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Ienna Boy's Choir, China tour 2003 buy in Beijing
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Ienna Boy's Choir, China tour 2003

Ienna Boy's Choir, China tour 2003

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In 1498, more than half a millennium ago, Emperor Maximilian I moved his court and his court musicians from Innsbruck to Vienna. He gave specific instructions that there were to be six boys among his musicians. For want of a foundation charter, historians have settled on 1498 as the official foundation date of the Vienna Hofmusikkapelle and - in consequence - the Vienna Boys' Choir. Until 1918, the choir sang exclusively for the court, at mass, at private concerts and functions and on state occasions.

In 1918, after the breakdown of the Habsburg empire, the Austrian government took over the court opera (i.e. the opera, its orchestra and the adult singers), but not the choir boys. The Choir owes its survival to the initiative of Josef Schnitt, who became Dean of the Imperial Chapel in 1921. Schnitt established the boys' choir as a private institution: the former court choir boys became the Wiener Sängerknaben, the imperial uniform was replaced by the sailor suit, then the height of boys' fashion. Funding was not enough to pay for the boys' upkeep, and in 1926 the choir started to give concerts outside of the chapel, performing motets, secular works, and - at the boys' request - children's operas. The impact was amazing: Within a year, the Wiener Sängerknaben were performing in Berlin (where Erich Kleiber conducted them), Prague and Zurich. Athens and Riga (1928) followed, then Spain, France, Denmark, Norway and Sweden (1929), the United States (1932), Australia (1934) and South America (1936).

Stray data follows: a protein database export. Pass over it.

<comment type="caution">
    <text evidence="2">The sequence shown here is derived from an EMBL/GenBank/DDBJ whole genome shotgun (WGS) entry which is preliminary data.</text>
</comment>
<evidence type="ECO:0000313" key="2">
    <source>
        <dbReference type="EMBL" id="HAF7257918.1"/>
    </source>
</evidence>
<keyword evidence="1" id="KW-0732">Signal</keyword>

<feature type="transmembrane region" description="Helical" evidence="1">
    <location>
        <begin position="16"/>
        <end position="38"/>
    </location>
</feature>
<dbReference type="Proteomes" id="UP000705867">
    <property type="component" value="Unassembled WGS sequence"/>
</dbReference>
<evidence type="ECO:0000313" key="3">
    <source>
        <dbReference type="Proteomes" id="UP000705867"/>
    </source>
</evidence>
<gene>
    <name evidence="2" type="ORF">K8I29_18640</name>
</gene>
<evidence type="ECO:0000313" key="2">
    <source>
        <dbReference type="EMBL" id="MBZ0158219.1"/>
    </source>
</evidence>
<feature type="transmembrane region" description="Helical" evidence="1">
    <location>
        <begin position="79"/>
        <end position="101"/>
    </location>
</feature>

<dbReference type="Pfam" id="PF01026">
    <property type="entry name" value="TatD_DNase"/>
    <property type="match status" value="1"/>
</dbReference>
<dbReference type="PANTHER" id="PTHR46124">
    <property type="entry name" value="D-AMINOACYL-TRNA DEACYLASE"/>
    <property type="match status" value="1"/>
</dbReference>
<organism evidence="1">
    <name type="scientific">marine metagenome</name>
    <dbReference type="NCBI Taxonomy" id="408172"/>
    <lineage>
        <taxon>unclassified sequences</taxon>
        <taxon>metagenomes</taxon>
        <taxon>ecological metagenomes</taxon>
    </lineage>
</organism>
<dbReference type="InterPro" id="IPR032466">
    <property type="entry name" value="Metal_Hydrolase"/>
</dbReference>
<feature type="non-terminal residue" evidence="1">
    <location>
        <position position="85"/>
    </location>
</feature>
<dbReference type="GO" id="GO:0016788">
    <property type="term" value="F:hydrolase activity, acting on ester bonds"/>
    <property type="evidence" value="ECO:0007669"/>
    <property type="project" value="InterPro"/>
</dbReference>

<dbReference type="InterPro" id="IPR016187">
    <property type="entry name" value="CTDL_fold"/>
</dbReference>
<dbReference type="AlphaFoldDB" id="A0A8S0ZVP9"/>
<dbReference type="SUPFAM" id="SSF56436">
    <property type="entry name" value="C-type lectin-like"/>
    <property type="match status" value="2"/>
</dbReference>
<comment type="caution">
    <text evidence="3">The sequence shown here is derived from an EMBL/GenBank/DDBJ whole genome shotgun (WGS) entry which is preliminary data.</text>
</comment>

Today there are around 100 choristers between the ages of ten and fourteen, divided into four touring choirs. The four choirs give around 300 concerts and performances each year in front of almost half a million people. Each group spends nine to eleven weeks of the school year on tour. They visit virtually all European countries, and they are frequent guests in Asia, Australia and the Americas.

Together with members of the Vienna Philharmonic Orchestra and the Vienna State Opera Chorus, the Wiener Sängerknaben maintain the tradition of the imperial musicians: as Hofmusikkapelle they provide the music for the Sunday Mass in Vienna's Imperial Chapel, as they have done since 1498.

The choir is a private, not-for-profit organisation. The eight members of the choir's governing body oversee its development and guarantee its future. The current president is Walter Nettig. Gerald Wirth became the choir's artistic director in 2001.
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Ienna Boy's Choir, China tour 2003
Ienna Boy's Choir, China tour 2003
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